For example, most filesystems support "access-control lists (ACLs)," which are similar. The PAM = Pluggable Authentication Modules system can also be used to implement rules. Distributions such as SELinux = Security Enhanced Linux carry the notion much farther.

If you simply "go gang-busters with sudo chmod," in the way that you describe, "just to see what happens" ... well ... ... ... well ... ... you just might not like "what happens," and you might discover that you really can't undo what you just impetuously did.

So ... uhh ... don't do that. (You can thank me later.)

"Bad dog. Bad idea. No biscuit ..."
 
Old 01-19-2015, 01:00 PM   #7
rtmistler
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If it's a single user system why go crazy and risk stuff.

A lot of what Daws said too. When I think about it, there may be a few places beyond one's home directory where you end up putting data or modifying files. Plus the /proc and /tmp file systems, although ephemeral, you'll need access to them as you run programs.

This recalls me back to the early days of Windows when I tried to delete directories not understanding their purpose, but to free up disk space and then found out .... ooops! In essence, tinkering, unknowingly just for the sake of it is not always the right choice.
 
Old 01-21-2015, 07:19 PM   #8
Miati
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Quote:
Originally Posted by rtmistler View Post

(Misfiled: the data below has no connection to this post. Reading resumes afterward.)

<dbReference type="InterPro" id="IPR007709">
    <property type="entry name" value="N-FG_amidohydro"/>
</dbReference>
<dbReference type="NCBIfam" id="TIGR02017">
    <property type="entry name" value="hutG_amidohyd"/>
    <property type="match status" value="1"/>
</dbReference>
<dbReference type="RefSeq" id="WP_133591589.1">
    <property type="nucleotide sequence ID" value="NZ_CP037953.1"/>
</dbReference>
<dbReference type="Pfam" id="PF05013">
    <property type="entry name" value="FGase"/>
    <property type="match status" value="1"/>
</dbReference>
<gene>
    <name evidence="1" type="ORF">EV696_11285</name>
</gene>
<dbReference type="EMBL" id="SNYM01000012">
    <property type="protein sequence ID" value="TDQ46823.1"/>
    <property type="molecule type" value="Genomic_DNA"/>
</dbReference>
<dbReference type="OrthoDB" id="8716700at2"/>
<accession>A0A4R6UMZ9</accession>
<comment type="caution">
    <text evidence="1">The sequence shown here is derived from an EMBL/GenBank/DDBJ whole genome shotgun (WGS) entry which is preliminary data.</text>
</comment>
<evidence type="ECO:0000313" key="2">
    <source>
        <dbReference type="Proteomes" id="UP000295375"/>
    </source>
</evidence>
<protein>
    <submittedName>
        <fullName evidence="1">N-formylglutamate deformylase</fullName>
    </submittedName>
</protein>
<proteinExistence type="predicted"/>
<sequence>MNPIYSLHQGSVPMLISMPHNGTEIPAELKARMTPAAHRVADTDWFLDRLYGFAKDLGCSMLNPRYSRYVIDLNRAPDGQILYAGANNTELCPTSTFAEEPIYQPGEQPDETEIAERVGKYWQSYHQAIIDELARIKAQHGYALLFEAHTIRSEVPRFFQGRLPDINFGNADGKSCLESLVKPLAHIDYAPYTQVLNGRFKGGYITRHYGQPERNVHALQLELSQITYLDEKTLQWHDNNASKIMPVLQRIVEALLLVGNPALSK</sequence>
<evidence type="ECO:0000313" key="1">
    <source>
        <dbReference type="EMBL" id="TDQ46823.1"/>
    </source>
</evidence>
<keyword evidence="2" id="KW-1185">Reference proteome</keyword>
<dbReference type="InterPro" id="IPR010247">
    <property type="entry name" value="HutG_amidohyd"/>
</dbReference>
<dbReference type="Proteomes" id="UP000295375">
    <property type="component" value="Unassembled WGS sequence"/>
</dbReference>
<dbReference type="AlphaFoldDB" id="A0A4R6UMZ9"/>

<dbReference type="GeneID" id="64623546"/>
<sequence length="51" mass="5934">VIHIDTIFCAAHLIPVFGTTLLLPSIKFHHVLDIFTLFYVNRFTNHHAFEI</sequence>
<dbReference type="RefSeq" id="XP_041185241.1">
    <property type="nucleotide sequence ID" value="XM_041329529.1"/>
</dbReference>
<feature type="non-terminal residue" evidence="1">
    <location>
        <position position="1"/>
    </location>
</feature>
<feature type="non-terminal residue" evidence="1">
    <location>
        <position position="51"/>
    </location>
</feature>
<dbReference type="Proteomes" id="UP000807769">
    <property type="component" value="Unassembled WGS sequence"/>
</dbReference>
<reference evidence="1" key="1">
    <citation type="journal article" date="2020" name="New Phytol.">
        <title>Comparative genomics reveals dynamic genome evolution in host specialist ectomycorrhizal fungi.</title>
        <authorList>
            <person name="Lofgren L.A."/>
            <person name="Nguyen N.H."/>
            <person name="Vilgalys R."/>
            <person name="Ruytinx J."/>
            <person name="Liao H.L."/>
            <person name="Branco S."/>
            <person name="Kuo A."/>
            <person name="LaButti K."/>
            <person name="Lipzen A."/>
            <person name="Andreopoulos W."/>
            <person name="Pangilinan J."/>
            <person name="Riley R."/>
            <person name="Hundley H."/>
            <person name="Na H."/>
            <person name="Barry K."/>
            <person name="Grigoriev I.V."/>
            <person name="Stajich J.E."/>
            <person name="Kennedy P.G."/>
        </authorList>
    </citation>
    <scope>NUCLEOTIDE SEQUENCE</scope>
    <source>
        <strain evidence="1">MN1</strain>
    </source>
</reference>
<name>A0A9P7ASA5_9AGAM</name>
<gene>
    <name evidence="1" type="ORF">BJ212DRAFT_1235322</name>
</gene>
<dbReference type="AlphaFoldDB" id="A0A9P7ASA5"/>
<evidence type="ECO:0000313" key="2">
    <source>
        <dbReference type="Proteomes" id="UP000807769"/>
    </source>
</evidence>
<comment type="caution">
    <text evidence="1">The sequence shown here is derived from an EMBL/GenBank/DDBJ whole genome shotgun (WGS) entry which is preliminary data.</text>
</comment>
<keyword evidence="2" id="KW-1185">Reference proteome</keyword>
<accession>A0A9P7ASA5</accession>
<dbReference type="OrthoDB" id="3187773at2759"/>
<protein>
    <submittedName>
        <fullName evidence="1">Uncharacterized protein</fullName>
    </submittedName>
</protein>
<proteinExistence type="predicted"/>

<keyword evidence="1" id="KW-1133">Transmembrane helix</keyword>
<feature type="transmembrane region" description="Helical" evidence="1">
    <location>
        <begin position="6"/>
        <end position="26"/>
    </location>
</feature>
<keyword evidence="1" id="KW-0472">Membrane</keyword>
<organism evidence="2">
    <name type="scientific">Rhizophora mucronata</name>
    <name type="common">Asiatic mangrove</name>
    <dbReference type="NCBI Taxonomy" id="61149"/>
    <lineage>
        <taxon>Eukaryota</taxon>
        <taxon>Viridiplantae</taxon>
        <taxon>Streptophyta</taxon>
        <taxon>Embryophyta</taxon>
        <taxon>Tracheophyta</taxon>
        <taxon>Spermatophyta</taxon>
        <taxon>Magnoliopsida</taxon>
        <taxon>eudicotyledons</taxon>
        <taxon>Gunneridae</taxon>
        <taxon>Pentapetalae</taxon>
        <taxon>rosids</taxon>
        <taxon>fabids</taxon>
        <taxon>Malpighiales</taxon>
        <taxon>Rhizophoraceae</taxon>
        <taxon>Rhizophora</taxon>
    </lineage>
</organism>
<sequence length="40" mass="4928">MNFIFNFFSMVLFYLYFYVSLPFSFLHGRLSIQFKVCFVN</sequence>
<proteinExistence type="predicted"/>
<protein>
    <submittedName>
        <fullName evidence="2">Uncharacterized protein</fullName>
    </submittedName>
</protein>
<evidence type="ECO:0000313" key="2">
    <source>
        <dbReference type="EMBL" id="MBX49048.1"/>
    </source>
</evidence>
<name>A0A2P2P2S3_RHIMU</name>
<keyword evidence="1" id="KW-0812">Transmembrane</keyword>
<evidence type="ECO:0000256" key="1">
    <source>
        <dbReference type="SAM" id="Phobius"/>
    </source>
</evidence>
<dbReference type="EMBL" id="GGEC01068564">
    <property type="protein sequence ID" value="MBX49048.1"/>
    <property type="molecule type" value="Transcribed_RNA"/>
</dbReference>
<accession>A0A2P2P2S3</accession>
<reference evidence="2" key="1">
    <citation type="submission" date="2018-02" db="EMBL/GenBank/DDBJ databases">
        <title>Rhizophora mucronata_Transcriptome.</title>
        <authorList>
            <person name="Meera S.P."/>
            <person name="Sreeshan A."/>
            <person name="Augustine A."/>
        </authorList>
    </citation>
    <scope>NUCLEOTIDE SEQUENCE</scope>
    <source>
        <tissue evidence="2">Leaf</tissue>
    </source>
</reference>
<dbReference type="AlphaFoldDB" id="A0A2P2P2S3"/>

If it's a single user system why go crazy and risk stuff ... This recalls me back to the early days of Windows when I tried to delete directories not understanding their purpose, but to free up disk space and then found out .... ooops! In essence, tinkering, unknowingly just for the sake of it is not always the right choice.
Provided the data is backed up and the poking around doesn't expose some kind of network security hole with sensitive data contained or multi-user, I don't see a problem with messing with settings.
Granted, it should expected that you will trash everything. I recall multiple times thinking to myself "what would happen if I did this" & horribly mess up some setting or another.
Then I wipe /, remount to /home (cause I learned by then, seperating /home from / = good idea) and reinstall any programs I wanted.
After doing that, I learned my lesson about x. It was how I learned most of linux

With windows, I lived in fear that I would screw something up and everything would be lost so I never formatted it. Way too scary. Plus, I have no install media, just a obsecure recovery partition.. I also recall deleting windows stuff to free up room.. Big deal if it's windows, doesn't matter much if it's linux. Plus in linux it's much harder to destroy the whole system, you have to intentionally be root or sudo. Windows is just "hey look, random folder" <delete> <reboot> <error>
By pushing the edges & seeing the consequences with a fail-safe of re-installing let's you really discover what makes stuff tick.

Last edited by Miati; 01-21-2015 at 07:20 PM.
 
Old 01-22-2015, 09:53 PM   #9
orasis
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Run a virtual-box session and see what happens!